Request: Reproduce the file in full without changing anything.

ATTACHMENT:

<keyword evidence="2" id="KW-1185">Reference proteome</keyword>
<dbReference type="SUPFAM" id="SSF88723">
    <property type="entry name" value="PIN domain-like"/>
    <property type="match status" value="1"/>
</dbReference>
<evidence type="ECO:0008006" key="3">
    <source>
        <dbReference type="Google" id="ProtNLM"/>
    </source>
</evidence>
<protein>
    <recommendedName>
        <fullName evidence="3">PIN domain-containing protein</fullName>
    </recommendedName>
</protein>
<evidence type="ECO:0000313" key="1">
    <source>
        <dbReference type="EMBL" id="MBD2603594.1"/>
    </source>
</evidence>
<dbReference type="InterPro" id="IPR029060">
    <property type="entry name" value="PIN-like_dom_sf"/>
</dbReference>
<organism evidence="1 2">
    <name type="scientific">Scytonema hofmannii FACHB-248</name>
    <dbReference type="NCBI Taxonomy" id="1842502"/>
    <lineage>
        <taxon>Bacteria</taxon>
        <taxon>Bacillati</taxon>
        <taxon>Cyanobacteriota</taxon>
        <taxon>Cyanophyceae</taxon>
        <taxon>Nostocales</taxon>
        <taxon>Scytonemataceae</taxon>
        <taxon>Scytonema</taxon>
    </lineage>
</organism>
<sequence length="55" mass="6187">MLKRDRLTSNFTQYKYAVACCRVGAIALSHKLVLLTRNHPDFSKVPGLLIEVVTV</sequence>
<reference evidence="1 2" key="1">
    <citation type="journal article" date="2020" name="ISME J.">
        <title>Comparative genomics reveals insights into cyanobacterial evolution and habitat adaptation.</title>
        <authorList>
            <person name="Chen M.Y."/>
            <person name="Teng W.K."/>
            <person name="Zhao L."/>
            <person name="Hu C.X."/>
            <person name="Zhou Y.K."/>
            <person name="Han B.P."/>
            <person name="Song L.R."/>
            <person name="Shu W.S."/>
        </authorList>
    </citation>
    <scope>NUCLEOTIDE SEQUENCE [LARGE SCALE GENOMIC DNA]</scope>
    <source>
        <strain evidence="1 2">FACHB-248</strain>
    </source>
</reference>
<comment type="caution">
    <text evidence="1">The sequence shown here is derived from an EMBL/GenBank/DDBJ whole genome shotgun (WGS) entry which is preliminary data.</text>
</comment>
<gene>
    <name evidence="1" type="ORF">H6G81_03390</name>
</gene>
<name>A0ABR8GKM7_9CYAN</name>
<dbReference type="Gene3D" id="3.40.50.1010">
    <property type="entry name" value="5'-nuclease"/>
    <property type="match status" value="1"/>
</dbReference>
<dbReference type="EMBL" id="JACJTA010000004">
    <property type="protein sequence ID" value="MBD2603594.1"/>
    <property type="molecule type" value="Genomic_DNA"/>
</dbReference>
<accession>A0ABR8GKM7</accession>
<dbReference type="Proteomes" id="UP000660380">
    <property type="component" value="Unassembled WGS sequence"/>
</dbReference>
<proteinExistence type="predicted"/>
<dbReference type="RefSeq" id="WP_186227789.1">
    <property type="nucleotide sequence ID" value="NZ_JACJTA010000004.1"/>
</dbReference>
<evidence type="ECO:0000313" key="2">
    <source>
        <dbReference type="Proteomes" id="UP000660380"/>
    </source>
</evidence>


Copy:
<keyword evidence="2" id="KW-1185">Reference proteome</keyword>
<dbReference type="SUPFAM" id="SSF88723">
    <property type="entry name" value="PIN domain-like"/>
    <property type="match status" value="1"/>
</dbReference>
<evidence type="ECO:0008006" key="3">
    <source>
        <dbReference type="Google" id="ProtNLM"/>
    </source>
</evidence>
<protein>
    <recommendedName>
        <fullName evidence="3">PIN domain-containing protein</fullName>
    </recommendedName>
</protein>
<evidence type="ECO:0000313" key="1">
    <source>
        <dbReference type="EMBL" id="MBD2603594.1"/>
    </source>
</evidence>
<dbReference type="InterPro" id="IPR029060">
    <property type="entry name" value="PIN-like_dom_sf"/>
</dbReference>
<organism evidence="1 2">
    <name type="scientific">Scytonema hofmannii FACHB-248</name>
    <dbReference type="NCBI Taxonomy" id="1842502"/>
    <lineage>
        <taxon>Bacteria</taxon>
        <taxon>Bacillati</taxon>
        <taxon>Cyanobacteriota</taxon>
        <taxon>Cyanophyceae</taxon>
        <taxon>Nostocales</taxon>
        <taxon>Scytonemataceae</taxon>
        <taxon>Scytonema</taxon>
    </lineage>
</organism>
<sequence length="55" mass="6187">MLKRDRLTSNFTQYKYAVACCRVGAIALSHKLVLLTRNHPDFSKVPGLLIEVVTV</sequence>
<reference evidence="1 2" key="1">
    <citation type="journal article" date="2020" name="ISME J.">
        <title>Comparative genomics reveals insights into cyanobacterial evolution and habitat adaptation.</title>
        <authorList>
            <person name="Chen M.Y."/>
            <person name="Teng W.K."/>
            <person name="Zhao L."/>
            <person name="Hu C.X."/>
            <person name="Zhou Y.K."/>
            <person name="Han B.P."/>
            <person name="Song L.R."/>
            <person name="Shu W.S."/>
        </authorList>
    </citation>
    <scope>NUCLEOTIDE SEQUENCE [LARGE SCALE GENOMIC DNA]</scope>
    <source>
        <strain evidence="1 2">FACHB-248</strain>
    </source>
</reference>
<comment type="caution">
    <text evidence="1">The sequence shown here is derived from an EMBL/GenBank/DDBJ whole genome shotgun (WGS) entry which is preliminary data.</text>
</comment>
<gene>
    <name evidence="1" type="ORF">H6G81_03390</name>
</gene>
<name>A0ABR8GKM7_9CYAN</name>
<dbReference type="Gene3D" id="3.40.50.1010">
    <property type="entry name" value="5'-nuclease"/>
    <property type="match status" value="1"/>
</dbReference>
<dbReference type="EMBL" id="JACJTA010000004">
    <property type="protein sequence ID" value="MBD2603594.1"/>
    <property type="molecule type" value="Genomic_DNA"/>
</dbReference>
<accession>A0ABR8GKM7</accession>
<dbReference type="Proteomes" id="UP000660380">
    <property type="component" value="Unassembled WGS sequence"/>
</dbReference>
<proteinExistence type="predicted"/>
<dbReference type="RefSeq" id="WP_186227789.1">
    <property type="nucleotide sequence ID" value="NZ_JACJTA010000004.1"/>
</dbReference>
<evidence type="ECO:0000313" key="2">
    <source>
        <dbReference type="Proteomes" id="UP000660380"/>
    </source>
</evidence>